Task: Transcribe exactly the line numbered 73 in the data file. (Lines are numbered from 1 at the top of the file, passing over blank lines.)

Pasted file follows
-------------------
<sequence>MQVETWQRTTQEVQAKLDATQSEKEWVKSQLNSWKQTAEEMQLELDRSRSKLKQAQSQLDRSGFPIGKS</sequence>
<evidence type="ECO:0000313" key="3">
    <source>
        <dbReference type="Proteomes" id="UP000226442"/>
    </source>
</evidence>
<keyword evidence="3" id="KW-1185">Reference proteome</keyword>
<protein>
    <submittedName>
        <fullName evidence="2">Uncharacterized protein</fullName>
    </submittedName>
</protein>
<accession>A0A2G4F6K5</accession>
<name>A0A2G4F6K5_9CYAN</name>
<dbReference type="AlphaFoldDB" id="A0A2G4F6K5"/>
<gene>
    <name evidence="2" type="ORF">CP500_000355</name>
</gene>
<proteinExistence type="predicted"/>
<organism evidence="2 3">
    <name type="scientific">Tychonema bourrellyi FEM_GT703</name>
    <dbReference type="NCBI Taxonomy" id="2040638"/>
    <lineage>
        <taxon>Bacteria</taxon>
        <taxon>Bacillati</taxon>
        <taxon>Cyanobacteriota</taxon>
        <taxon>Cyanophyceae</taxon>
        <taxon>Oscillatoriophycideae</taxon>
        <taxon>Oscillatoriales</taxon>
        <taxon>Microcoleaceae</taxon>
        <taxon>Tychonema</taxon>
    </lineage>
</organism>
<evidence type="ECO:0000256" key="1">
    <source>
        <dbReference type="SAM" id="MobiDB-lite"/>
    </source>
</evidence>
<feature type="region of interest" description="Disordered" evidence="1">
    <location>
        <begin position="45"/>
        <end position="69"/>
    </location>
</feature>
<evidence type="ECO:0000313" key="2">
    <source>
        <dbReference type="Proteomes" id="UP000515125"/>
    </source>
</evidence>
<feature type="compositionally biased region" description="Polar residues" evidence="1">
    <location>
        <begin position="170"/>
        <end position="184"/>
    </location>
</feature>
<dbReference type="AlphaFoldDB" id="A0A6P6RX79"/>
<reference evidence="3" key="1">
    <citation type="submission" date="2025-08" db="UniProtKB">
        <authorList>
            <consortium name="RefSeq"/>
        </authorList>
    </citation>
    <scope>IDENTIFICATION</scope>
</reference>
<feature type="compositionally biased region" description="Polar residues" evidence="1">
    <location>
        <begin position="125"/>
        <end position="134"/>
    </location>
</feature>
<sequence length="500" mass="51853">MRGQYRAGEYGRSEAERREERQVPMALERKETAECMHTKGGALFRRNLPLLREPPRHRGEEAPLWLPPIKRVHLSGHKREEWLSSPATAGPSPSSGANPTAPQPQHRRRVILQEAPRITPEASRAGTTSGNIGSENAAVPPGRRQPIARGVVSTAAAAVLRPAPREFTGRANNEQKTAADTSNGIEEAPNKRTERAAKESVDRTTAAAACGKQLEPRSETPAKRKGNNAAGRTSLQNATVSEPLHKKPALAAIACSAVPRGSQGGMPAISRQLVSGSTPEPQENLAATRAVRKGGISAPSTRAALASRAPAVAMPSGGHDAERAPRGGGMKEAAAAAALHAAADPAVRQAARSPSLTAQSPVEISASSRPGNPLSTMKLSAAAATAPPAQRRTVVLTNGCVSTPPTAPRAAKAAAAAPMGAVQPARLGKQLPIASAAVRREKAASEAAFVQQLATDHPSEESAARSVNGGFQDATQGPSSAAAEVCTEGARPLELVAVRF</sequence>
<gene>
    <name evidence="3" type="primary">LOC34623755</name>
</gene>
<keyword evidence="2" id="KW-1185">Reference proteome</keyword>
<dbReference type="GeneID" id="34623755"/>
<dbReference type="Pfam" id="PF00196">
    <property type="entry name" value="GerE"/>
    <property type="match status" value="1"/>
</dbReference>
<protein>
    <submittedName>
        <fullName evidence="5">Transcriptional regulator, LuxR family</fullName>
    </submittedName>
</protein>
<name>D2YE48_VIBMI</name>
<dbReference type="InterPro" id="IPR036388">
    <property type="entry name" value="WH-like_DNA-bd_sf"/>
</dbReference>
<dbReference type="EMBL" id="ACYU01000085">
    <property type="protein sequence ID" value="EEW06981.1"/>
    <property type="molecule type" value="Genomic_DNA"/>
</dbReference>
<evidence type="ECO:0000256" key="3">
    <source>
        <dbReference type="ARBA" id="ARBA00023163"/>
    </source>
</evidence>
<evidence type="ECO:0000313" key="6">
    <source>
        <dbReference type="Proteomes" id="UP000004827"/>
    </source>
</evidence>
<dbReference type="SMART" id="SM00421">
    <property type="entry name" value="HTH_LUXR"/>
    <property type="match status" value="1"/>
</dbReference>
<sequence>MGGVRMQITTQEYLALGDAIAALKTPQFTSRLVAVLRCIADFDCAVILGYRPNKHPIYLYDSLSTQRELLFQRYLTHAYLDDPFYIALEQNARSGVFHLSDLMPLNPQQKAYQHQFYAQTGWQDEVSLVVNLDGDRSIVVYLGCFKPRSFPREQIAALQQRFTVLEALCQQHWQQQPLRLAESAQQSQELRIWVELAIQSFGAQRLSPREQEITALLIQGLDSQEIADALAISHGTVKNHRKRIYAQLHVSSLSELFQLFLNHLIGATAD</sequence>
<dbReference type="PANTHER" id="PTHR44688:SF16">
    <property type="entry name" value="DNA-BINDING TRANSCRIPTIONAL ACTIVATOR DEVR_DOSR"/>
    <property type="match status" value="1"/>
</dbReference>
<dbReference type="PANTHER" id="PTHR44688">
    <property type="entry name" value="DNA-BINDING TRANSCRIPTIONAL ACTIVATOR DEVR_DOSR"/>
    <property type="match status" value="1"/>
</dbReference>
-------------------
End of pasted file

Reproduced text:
    <name evidence="3" type="primary">LOC34623755</name>